On the International Women´s Day, our podcast series’ host Lynda Iroulo interviews Prof. Dr. h.c. Jutta Allmendinger, Ph.D., President of the WZB. Listen in, as we discuss her journey to the presidency, the driving factors of gender inequality, and her vision for the WZB.
Find a short transcription of the interview below or listen to the full one here:
Iroulo: You became a professor of Sociology at the Ludwig Maximilian University of Munich. Have you always wanted to be in academia?
Allmendinger: Most certainly not. Up until the age of fifteen, I wanted to become an architect like my father. Then I found out that the study of architecture is really boring because you only have to draw lines but not houses. So, I started to study Sociology and I was immediately into it.
Iroulo: What was your research focus then and how has it changed over time?
Allmendinger: First my research focus was urban sociology. During my time in Madison, Wisconsin, and Harvard, I became more and more interested in national differences of education and vocational training in particular. This is what I wrote my PhD thesis on, which became quite some piece of interest. Afterwards I moved to Munich and was, I think, the first female Professor who got a child. People always asked me about gender issues and how to have children while having a career. So I developed an interest in gender studies as well. Then of course, it all got together to the question of social inequality at large. And I had a strong focus on quantitative methods.
Iroulo: You are the first female president of the WZB. Did you always aim for this? And how is that different from being in a university?
Allmendinger: Oh, it was certainly never my ambition to become the president of the WZB. I even did not apply. I got this phone call, when I was heading the Center for Unemployment Research in Nuremberg, asking whether or not I was interested, they immediately invited me to give a presentation. They first had doubts whether they can really trust me to head ten different male directors. This was obviously a very big question for them. But I am happy that I succeeded, we are all getting along very well.
Iroulo: What factors would you say drive gender inequality in Germany?
Allmendinger: First of all, we have to see that it really is a path-dependency here. The German welfare state is very much up to having one traditional role for men, who are full-time workers and one traditional role for women, which is looking for children, caring for the elderly, and getting the housework done. The entire social welfare system in Germany is set up exactly like this. Whether you look at taxing or social benefits – it is all set up accordingly. Obviously it takes a very long time to change this institutional set up towards one which is really equal for men and women. I think I find this point very important, because it also explains the disadvantages women have in reducing their work time to part-time: they have fewer possibilities to advance in their careers or no possibilities at all to go back to full-time work.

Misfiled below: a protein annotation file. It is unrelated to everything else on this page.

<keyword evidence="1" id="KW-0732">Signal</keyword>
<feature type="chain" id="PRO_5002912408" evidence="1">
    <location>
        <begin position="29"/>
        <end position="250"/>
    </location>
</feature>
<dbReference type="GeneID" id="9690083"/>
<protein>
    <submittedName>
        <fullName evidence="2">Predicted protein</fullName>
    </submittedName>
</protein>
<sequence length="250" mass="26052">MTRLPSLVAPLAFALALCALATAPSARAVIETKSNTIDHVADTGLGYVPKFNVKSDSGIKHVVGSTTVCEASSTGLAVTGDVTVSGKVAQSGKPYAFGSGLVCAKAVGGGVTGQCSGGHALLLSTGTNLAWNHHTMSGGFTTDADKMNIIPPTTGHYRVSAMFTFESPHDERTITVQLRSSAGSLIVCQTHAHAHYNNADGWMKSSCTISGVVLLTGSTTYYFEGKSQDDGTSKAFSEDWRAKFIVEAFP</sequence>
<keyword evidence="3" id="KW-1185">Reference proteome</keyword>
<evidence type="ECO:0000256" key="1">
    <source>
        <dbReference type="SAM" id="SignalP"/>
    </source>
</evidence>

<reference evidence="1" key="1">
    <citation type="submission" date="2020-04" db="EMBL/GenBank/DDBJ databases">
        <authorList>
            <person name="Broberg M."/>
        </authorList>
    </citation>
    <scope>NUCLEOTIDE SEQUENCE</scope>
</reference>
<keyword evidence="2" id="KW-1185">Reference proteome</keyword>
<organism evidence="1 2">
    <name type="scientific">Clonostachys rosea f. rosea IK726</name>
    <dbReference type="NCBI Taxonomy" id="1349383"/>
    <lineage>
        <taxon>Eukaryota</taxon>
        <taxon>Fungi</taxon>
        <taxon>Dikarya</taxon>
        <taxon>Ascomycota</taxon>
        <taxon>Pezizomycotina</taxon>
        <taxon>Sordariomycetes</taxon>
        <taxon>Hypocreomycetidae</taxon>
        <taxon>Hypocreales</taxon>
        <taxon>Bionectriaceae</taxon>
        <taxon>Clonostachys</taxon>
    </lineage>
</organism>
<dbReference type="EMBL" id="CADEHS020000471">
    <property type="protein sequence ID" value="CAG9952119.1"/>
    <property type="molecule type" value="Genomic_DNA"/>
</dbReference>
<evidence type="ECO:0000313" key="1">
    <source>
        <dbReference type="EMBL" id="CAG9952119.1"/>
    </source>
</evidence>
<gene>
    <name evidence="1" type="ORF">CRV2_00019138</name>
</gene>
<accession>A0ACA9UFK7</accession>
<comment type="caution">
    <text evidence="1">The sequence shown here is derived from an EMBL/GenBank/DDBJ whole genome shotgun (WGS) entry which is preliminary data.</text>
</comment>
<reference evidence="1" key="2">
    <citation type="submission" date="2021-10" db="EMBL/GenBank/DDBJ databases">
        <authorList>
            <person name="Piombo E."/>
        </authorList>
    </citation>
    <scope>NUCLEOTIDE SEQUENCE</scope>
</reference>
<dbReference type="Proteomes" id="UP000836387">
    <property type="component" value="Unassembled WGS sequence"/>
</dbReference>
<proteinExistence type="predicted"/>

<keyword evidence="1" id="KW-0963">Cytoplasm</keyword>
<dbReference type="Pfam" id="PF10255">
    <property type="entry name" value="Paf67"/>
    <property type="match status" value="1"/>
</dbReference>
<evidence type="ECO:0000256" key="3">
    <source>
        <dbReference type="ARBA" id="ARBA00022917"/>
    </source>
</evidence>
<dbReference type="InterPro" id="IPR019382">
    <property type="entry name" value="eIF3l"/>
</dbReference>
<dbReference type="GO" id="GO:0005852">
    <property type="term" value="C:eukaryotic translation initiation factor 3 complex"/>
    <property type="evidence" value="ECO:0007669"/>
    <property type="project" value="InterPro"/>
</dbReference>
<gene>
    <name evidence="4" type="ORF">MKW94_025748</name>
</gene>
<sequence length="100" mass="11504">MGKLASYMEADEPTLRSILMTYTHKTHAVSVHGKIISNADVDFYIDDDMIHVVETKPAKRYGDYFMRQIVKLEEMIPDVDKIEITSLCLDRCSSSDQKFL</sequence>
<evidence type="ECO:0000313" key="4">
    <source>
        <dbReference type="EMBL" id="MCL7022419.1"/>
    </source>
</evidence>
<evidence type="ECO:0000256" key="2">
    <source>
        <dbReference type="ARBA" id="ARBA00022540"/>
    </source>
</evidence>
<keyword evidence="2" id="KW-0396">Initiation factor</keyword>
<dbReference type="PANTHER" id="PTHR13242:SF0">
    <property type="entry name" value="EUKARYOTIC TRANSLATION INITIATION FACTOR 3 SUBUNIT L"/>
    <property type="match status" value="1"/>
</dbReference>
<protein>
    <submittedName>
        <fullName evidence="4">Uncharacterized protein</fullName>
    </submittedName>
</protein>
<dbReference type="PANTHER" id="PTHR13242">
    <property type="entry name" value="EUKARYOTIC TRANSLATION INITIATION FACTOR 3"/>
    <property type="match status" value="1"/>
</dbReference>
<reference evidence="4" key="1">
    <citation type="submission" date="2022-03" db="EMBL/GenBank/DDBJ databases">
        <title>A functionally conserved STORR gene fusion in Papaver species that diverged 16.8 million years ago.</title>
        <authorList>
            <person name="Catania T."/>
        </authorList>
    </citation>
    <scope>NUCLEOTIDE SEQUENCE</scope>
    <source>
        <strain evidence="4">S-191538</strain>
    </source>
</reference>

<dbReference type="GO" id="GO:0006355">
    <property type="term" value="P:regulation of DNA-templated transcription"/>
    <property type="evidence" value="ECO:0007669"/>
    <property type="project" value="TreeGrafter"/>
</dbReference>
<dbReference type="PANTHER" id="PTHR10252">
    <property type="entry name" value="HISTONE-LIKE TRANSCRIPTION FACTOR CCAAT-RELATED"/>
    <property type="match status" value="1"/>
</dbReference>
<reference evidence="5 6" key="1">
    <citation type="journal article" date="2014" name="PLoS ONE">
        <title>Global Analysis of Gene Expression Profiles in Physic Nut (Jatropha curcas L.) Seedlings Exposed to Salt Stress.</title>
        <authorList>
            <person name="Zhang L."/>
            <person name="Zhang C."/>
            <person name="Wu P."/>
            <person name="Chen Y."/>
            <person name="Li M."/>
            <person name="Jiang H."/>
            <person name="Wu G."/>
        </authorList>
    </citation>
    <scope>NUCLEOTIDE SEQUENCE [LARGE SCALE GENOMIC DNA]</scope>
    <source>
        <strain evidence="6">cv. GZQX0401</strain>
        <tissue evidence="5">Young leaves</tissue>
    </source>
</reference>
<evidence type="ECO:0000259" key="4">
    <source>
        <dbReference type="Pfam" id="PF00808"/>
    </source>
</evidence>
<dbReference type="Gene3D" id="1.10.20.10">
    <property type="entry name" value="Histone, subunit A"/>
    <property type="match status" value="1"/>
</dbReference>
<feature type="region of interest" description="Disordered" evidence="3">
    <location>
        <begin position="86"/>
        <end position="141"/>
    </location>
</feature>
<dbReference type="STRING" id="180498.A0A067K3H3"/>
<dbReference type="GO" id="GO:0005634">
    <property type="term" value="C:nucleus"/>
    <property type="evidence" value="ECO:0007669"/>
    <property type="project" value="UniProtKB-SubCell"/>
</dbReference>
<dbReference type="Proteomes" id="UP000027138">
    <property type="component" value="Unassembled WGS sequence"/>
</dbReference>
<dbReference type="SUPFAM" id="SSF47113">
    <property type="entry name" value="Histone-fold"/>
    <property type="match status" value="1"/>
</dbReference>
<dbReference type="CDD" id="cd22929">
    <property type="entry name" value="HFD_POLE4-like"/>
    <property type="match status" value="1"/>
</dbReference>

Iroulo: You have been nominated for your third term as president of the WZB. How do you feel about it? And what should the academic community expect from you and the institution?
Allmendinger: I have a clear plan. In my first term as president, it was all about getting the homework done: a very female job, if you want to put it like this: setting up career trajectories for young researchers and establishing a clearer structure of the WZB. My second term was really about working for the social sciences at large. We successfully established the Weizenbaum Institute for the Connected Society and the Center for Civil Society Research. It was very important to me that the WZB shows that it lives up to its responsibility, that it is an innovator and frontrunner. My third term, I want to dedicate to the transfer of our knowledge to the general public. So, you asked me, actually you did not ask me: What about all your studies of education? What about all your studies on gender inequality? Did it make a difference? And I would be hesitant to give you an answer – even though there are examples where I have influenced the public discourse. If we look at the proposal of the IG Metall for a 28-hour-work week: I put forward this idea ten years ago.
I really would like to get involved much more in discussions with politicians and with economic leaders looking at where exactly we have a misfit in the transfer of our knowledge to the broader public. And therefore I am now trying to set up an incubator in the building where the Weizenbaum Institute is located, on Hardenbergstraße. This is something that I think social scientists have to do, in particular in light of the discussion about fake news, the role of science, and things like this. We have to speak up because we now know much more and we are more relevant than we have ever been in those times.
Iroulo: What would your advice be to young women aspiring to positions such as yours?
Allmendinger: I would say: Don’t get too uptight. Don’t get too obsessed. Be courageous. Think big. But also: ask for advice and have a private life.